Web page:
Irish Rail Uses Twitter To Help Reunite Lost Dog With Owner

from the tweet-and-found dept

One thing I always like about new technology is when it enables something that was effectively impossible before. So, while this story is really just a cute story about a lost dog, it also is quite amazing when you think about it. Not so long ago, this kind of thing wasn’t really possible. It’s the story of how a Jack Russell terrier near Dublin somehow got away from its owner on Tuesday evening. Wednesday morning, it wandered onto an Irish Rail train. After workers realized the owner was not aboard, they took the dog to a particular station and then sent out a “Lost dog!” tweet:

Soon afterwards, Deirdre Anglin, tweeted “that’s my dog!”:
Irish Rail announced that they found the owner, just 32 minutes after posting the original:
And then there was the reunited post:
And, of course, now the dog has its own Twitter feed.

Oddly, it does seem worth noting that just days before, Deirdre had tweeted at the Irish Rail to find out about extra trains for an event. That appears to be the only time she tweeted at the Irish Rail since her account first appeared about a year ago. I’m guessing that’s just a weird coincidence, though in this day of faux viral stories, it’s at least worth noting…

Either way, assuming the story is accurate, it once again shows some of the unique power of modern communication technology — even as some still continue to decry things like Twitter as useless. Prior to that, people could have posted a “lost dog!” message online, but the chances of it ever actually connecting with the owner were much more slim. But a service like Twitter, that makes it so easy to spread and share such info, creates the perfect conditions to make something like this happen.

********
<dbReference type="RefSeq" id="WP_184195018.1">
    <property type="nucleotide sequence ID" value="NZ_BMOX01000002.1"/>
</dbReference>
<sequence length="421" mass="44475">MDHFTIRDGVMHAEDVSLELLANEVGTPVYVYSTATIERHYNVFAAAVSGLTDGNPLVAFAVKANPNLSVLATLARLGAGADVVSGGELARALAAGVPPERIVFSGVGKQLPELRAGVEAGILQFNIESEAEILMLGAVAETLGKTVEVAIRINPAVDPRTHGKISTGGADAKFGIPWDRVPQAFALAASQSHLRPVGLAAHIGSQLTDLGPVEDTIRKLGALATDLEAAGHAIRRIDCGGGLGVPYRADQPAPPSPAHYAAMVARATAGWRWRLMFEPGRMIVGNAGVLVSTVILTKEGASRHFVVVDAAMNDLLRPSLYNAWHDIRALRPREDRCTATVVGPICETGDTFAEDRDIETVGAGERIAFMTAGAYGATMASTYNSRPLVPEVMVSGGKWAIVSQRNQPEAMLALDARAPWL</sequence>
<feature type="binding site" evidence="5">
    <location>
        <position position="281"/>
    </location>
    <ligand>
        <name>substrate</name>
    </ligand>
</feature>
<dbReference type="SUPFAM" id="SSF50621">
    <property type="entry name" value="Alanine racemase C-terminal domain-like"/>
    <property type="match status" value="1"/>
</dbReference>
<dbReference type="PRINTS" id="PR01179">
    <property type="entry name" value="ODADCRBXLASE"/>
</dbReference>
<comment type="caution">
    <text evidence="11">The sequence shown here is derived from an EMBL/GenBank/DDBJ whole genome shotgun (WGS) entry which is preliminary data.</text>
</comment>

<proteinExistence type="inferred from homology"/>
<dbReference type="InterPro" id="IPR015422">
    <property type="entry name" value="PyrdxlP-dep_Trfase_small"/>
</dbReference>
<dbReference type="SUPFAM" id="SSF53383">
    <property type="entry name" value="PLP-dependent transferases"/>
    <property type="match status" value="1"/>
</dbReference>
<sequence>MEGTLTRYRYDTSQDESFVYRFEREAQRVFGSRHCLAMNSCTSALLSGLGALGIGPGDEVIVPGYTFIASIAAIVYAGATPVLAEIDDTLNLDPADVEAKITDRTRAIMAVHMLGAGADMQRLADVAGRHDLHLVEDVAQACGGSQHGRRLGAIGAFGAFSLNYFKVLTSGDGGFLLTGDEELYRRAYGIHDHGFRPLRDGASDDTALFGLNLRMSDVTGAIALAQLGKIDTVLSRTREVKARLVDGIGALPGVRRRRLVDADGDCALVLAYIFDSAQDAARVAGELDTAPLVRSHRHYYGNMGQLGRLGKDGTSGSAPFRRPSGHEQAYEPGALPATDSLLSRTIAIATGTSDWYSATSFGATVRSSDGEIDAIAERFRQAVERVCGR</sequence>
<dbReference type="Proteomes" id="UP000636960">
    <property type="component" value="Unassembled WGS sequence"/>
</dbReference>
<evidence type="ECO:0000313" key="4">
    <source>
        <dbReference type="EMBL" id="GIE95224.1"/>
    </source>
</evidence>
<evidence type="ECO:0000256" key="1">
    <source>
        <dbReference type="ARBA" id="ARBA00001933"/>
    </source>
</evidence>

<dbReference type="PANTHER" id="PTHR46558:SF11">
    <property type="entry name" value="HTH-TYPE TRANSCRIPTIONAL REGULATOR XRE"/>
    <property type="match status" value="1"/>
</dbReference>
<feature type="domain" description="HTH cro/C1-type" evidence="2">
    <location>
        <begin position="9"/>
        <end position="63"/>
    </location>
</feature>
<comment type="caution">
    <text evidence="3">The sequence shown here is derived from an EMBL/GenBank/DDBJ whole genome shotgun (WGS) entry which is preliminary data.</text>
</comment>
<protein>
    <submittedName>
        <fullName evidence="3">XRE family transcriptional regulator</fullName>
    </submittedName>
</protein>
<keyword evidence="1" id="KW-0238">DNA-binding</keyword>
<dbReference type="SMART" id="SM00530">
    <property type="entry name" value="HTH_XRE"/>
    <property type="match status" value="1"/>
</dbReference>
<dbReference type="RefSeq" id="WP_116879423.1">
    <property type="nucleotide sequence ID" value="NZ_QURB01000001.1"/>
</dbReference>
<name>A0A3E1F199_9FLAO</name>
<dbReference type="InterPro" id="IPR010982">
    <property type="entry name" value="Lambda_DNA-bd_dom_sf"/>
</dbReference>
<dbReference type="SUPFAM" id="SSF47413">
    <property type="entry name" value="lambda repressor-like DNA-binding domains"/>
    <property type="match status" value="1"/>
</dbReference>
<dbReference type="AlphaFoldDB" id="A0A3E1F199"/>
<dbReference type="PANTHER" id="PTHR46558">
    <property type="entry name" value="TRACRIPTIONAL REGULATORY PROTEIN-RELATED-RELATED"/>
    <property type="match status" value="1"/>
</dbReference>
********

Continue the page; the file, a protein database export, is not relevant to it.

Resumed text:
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Companies: irish rail

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Comments on “Irish Rail Uses Twitter To Help Reunite Lost Dog With Owner”

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PaulT (profile) says:

“That appears to be the only time she tweeted at the Irish Rail since her account first appeared about a year ago. I’m guessing that’s just a weird coincidence, though in this day of faux viral stories, it’s at least worth noting…”

Well, yes and no. I follow about 300 people on Twitter, and I’ll bet there’s less than 50 I’ve ever tweeted to directly. Most of them are update feeds for companies or celebrities I’m interested in getting information from, but never feel the need to respond unless I want more info on something specific.

While the above might indicate a faux story, it might also simply be a case of her following their feed for news on special offers, etc., but never having felt the need to talk to them before.

Anonymous Coward says:

The question that hasn’t been asked in the article: was Twitter really necessary? I mean if you leave your dog on a train, there’s a good chance you’ll know where you left him. And if it’s a train, it should be easy to find him…

Back in the day before the Internet, I would have called the train company and asked if they had found a dog on one of their trains. They would have answered affirmatively, told me where I could pick him up, and I’d have my dog back.